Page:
What legal restrictions would you say negatively affect China’s natural health product industry?

The registration and approval process for dietary supplements is expensive and time-consuming. A typical registration with claims can cost more than $120K USD and take 3-5 years to complete. Due to this high level of investment in both time and capital, not many international companies choose this route and instead utilize the before mention CBEC channel. Furthermore, the registration process has standards for potency and ingredients, so most international brands will find it necessary to reformulate the product to meet the registration requirements.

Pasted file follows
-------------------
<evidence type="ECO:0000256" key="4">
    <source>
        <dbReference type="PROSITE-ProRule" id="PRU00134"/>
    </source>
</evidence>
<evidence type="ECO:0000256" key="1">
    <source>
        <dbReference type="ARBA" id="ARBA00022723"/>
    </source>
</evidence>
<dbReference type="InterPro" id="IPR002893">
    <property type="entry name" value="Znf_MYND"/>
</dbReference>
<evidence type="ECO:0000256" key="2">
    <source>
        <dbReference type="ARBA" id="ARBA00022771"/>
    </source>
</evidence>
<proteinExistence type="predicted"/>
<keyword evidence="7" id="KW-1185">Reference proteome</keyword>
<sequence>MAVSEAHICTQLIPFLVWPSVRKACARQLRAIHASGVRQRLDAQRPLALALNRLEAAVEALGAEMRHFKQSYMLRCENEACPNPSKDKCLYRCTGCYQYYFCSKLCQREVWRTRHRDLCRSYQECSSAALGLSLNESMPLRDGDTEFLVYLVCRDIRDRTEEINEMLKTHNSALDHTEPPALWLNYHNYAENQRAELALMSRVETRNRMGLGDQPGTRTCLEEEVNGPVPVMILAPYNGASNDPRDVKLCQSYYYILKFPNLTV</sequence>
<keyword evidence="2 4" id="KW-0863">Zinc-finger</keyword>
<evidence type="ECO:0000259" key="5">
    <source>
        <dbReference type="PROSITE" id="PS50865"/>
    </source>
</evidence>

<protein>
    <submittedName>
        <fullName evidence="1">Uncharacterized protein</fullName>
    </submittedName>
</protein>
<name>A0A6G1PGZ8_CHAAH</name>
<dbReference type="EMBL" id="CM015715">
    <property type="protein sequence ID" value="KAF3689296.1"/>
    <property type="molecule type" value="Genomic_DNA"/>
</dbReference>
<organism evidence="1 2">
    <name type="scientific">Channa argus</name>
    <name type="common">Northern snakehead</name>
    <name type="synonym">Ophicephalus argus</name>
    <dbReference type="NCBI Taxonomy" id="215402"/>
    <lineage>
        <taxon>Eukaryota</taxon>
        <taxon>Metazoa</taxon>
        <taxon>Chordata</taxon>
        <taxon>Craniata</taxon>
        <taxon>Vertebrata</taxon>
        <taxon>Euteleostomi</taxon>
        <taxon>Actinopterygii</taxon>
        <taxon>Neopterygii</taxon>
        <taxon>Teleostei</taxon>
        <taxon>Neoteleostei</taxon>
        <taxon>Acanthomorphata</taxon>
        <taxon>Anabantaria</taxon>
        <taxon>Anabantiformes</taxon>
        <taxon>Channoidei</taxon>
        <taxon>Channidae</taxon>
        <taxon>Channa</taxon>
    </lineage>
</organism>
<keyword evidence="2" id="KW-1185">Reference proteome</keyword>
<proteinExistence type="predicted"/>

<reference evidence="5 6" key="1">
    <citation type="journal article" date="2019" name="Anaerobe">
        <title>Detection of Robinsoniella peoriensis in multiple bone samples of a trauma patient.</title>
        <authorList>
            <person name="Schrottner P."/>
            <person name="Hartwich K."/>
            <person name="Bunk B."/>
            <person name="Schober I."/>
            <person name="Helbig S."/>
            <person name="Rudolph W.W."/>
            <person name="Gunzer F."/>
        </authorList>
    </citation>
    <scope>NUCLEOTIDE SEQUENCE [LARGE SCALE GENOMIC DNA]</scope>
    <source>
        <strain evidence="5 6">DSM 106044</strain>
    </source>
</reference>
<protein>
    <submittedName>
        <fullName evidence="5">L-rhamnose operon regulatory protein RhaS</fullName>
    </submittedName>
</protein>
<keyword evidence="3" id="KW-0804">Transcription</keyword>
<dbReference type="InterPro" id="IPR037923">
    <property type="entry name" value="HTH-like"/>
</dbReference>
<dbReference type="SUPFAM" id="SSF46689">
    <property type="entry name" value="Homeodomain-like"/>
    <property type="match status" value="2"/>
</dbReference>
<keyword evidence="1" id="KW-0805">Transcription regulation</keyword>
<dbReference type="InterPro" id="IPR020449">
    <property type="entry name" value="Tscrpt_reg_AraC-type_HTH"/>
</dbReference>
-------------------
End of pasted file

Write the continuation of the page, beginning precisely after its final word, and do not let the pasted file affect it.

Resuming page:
There are actually two ways to gain approval for traditional “in-country” commerce such as brick and mortar sales. The first is the registration system just outlined above and the second is a type of filing or recording system. This is only an option for letter vitamins and minerals. The government has recently added a few other acceptable ingredients such as CoQ10, Fish Oil, Melatonin, Spirulina, and Ganoderma Lucidum spore powder (Lingzhi or Reishi Mushroom) to this list. The recording system’s costs vary but fall in the range of $10-20k USD and take less than a year to finalize. The claims here aren’t as strong as in the registration system. They tend to be more “nutritional support” in nature. 

Are there fundamental factors that differentiate the natural health industry in China and the US?